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Mobile Learning – Duolingo


Duolingo is a free app that helps you learn foreign languages. It is available for both iPhone and Android devices. Duolingo gives you the option of setting a goal for how many minutes a day you’re going to use the app. Lessons proceed in progressive order and each lesson includes a variety of different exercises to help you learn the language. There is no explicit conjugating of verbs and the like, but rather has you dive right into learning words and phrases.

I installed Duolingo on my iPhone and have started using it to learn Portuguese. I’m interested in learning Portuguese because one of my sons is on a mission to Brazil for the next two years and is going to come home speaking fluent Portuguese.

Duolingo in Education

I could not find any examples of the Duolingo app being used in a formal educational environment. However, there are examples of students using other online approaches to foreign language learning. For example, in a study by Procter-Legg, Cacchione, and Petersen (2012) students used an Android app called LingoBee to supplement the foreign language learning they did in the classroom. Using the app in this way required that the students use their own motivation and independence to use the app. In another example, eighth-grade students used an app called Fast Hands to supplement their study of vocabulary in a foreign language class. A control group was given word lists to study. Based on a pre-test that showed both groups of students to have roughly equal skills, and a post-test to measure their learning, the study concluded that the students who used the Fast Hands app showed greater improvement (Trihandayani & Sofwan, 2016). Just as the students in these studies used a mobile app, Duolingo could be used informally to supplement students’ foreign language study.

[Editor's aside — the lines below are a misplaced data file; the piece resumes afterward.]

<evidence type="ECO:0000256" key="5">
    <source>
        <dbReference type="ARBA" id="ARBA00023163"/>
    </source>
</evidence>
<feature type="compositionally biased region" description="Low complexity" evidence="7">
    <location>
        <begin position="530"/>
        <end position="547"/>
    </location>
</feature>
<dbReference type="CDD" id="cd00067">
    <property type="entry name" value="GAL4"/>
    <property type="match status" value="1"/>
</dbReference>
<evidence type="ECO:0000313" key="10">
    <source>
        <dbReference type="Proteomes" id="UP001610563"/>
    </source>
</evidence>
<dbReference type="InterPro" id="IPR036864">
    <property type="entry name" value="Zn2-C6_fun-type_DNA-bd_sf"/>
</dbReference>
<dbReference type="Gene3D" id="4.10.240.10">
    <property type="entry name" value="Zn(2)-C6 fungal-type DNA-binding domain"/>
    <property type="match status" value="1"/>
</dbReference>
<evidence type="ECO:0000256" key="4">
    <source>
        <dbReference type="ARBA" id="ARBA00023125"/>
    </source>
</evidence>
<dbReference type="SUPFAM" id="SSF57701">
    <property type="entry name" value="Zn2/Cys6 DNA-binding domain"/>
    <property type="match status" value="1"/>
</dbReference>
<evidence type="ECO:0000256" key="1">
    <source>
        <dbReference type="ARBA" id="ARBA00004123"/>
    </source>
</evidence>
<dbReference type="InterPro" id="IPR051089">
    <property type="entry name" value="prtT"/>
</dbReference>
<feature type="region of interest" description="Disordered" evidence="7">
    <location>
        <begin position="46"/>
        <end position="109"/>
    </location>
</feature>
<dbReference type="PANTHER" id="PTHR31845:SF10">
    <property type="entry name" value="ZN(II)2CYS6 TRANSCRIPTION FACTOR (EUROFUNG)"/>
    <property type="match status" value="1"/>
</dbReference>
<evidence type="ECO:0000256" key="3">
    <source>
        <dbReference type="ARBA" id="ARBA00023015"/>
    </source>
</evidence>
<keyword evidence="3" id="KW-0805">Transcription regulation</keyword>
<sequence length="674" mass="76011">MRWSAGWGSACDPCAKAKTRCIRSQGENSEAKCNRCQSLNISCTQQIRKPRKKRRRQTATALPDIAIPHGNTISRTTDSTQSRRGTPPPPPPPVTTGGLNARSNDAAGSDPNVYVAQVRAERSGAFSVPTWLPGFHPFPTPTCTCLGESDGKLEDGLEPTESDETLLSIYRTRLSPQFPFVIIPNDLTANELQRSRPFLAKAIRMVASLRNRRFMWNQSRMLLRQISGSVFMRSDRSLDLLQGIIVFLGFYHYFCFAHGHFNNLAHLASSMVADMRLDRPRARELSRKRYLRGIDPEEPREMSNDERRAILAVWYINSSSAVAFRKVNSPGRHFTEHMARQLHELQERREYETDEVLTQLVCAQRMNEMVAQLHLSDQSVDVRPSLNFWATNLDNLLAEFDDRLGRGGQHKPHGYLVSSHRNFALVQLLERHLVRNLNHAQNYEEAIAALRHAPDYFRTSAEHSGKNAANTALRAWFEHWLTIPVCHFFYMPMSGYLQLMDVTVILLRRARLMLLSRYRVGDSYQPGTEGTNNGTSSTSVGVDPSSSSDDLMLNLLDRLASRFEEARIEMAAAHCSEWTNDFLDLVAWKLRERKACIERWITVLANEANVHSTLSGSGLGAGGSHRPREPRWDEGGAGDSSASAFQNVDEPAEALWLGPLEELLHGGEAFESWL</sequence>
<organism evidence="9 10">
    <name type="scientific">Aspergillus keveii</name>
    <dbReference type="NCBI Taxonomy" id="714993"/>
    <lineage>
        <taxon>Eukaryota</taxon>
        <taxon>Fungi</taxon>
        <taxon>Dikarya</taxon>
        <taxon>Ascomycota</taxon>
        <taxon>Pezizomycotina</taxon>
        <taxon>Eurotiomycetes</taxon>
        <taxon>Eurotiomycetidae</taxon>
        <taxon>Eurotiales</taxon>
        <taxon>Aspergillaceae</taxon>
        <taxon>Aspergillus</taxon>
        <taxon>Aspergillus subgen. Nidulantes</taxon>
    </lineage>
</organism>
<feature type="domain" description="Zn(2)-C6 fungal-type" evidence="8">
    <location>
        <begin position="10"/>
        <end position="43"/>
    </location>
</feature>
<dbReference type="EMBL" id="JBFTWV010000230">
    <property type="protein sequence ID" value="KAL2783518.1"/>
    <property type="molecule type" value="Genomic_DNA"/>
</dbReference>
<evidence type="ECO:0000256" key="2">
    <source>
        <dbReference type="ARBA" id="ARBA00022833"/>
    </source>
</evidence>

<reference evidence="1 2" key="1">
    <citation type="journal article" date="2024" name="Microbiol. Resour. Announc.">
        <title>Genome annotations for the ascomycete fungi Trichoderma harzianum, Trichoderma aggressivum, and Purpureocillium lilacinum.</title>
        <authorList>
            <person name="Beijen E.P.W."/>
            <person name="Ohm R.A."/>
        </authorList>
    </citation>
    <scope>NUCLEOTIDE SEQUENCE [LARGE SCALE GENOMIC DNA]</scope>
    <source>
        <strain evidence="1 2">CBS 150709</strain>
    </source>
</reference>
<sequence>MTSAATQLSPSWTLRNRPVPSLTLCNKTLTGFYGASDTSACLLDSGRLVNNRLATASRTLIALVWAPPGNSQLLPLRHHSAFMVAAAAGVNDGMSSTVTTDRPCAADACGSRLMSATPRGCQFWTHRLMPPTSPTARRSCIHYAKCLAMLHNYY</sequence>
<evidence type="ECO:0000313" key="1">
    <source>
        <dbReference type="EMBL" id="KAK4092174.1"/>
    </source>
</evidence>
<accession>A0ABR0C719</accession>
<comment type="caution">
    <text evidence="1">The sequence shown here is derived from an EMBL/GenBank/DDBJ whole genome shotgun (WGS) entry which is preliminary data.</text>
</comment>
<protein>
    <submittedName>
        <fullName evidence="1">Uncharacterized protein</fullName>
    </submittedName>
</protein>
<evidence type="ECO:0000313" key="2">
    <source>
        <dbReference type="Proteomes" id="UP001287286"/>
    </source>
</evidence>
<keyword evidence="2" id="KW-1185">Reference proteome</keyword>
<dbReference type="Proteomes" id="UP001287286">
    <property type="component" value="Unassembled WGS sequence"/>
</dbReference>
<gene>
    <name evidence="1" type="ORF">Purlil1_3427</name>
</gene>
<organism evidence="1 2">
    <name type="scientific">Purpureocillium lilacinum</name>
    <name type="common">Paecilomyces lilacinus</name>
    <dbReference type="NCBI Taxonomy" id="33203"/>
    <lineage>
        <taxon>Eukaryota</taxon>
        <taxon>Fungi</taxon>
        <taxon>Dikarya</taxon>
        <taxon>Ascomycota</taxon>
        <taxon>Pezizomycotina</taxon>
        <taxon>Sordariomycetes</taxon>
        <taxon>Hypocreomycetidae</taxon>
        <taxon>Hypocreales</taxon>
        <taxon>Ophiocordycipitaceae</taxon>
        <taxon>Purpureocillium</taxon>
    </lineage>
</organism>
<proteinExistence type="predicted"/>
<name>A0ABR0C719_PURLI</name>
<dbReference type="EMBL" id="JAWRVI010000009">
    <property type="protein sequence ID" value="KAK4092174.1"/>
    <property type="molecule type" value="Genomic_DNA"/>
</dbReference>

Duolingo in the Corporate World

An app such as Duolingo might be even more applicable in the corporate world that in a classroom. The acquisition of a second language can advance the career of many working adults. For example, Gu, Churchill, and Lu (2014) studied the use of mobile apps for informal learning in the workplace and found that a desire to use a mobile app to learn a language was common. As a working adult myself, I’m interested in some informal foreign language study. A variety of apps and online tools are available for foreign language learning, and Duolingo is a popular choice. In 2013, Apple named it the app of the year (Stevenson, 26 January 2014). PCMag recently gave Duolingo an Excellent rating with 4 ½ stars (Duffy, 31 August 2016). I’ve been using Duolingo for three days now and I’m excited to keep using it.

Duolingo uses goals to motivate you to keep using the app. My current goal is just 10 minutes/day, which is easy to achieve. Karch (2016) agrees that the goals in Duolingo provide good motivation. However, Duolingo doesn’t give you the ability to converse with real people. Karch (2016) suggest that you use Duolingo to supplement your language learning with something that involves talking to people in your target language. Just as with education, language learning apps such as Duolingo are a good informal and partial solution to learning a foreign language in the corporate world. You need to talk to people face-to-face as well.

Using Duolingo

Here’s how to get started with Duolingo (at least how I did it on my iPhone):